Lightness and packability are determined partly by bag shape. The mummy style is generally best for backpacking because it has less material, leading to reduced weight. The tradeoff is a snugger fit, which may be less comfortable, especially for side sleepers. Mummy bags usually have hoods to keep your noggin warm. Semi-rectangular bags are also an option for backpacking. They’ll be more comfy, at the cost of more weight. Side sleepers can check out spoon-shaped bags designed with their needs in mind, such as the Nemo Disco 15.
Either synthetic or down may be an appropriate filling for a sleeping bag. Down is generally warmer, lighter, more compressible, and more durable, but down costs more and doesn’t perform well when wet—unless it’s been treated to make it hydrophobic. If you choose down, you may want to look for RDS (Responsible Down Standard) or TDS (global Traceable Down Standard). Synthetic fill tends to be heavier, less compressible, and less durable, since it can lose its insulating ability over time. But important upsides are that it does better when wet, is often less pricey, and it doesn’t use animal products.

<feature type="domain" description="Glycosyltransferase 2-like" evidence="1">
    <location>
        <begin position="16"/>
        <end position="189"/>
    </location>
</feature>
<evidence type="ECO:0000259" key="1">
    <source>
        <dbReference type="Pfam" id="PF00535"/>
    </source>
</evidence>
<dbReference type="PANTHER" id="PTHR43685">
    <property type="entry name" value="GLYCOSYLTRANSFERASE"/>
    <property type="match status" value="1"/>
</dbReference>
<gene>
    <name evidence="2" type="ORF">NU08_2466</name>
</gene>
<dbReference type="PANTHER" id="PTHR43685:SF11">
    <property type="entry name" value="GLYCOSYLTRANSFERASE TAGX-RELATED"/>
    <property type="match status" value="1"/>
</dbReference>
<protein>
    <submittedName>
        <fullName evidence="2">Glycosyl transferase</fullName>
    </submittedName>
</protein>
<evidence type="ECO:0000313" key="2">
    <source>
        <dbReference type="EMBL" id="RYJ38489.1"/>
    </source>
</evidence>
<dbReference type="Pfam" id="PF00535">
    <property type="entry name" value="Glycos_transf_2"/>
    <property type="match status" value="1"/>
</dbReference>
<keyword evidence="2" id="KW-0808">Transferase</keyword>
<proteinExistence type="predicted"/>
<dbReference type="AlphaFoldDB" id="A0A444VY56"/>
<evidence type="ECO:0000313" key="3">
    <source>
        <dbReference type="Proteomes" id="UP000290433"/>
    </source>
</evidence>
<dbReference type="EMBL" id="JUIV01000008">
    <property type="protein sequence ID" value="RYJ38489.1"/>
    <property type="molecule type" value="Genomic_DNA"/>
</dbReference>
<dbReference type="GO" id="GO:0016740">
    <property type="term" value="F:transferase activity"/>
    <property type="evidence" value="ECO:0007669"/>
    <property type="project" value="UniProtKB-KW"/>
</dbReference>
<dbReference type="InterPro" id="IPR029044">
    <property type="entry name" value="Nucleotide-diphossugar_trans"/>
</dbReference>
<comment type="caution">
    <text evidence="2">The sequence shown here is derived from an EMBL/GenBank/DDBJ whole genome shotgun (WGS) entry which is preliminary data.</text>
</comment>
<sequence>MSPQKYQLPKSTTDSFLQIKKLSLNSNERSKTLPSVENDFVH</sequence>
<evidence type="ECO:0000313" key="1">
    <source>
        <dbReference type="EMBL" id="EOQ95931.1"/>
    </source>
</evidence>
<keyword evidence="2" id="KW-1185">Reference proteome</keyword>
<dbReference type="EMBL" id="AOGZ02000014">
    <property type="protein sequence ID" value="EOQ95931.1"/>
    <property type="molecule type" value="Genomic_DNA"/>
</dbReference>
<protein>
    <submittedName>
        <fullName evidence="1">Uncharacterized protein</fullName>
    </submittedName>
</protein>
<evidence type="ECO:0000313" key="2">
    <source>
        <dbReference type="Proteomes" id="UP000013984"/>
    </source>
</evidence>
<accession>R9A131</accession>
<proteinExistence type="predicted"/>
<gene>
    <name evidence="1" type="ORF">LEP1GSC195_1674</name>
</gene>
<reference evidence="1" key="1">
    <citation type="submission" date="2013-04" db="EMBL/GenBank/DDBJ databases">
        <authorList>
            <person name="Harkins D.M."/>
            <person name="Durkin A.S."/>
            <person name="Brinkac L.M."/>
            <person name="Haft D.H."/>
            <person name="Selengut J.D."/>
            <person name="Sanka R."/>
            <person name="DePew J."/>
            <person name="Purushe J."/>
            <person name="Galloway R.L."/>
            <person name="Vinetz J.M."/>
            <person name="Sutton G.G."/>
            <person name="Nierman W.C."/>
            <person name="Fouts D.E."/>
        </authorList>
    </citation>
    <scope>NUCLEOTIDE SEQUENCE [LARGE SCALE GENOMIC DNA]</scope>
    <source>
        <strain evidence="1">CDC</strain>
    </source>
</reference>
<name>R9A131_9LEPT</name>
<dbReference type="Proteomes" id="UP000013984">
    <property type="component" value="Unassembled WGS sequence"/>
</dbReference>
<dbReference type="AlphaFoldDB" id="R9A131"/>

Bag size is an important consideration when backpacking. You don’t want an unnecessarily large bag because it will add extra weight. Choose a bag sized long enough that your feet don’t hit the end and compress the insulation there, but not so long that there’s dead space around your feet, since that can cool the bag down. Normally, a bag should be a few inches longer than you. Bags designed for women are a little narrower in the shoulders and wider in the hips than men’s bags. Women tend to sleep a little colder than men, which temperature ratings for women’s bags take into account. Like packs, it’s always helpful to try out the bag in person.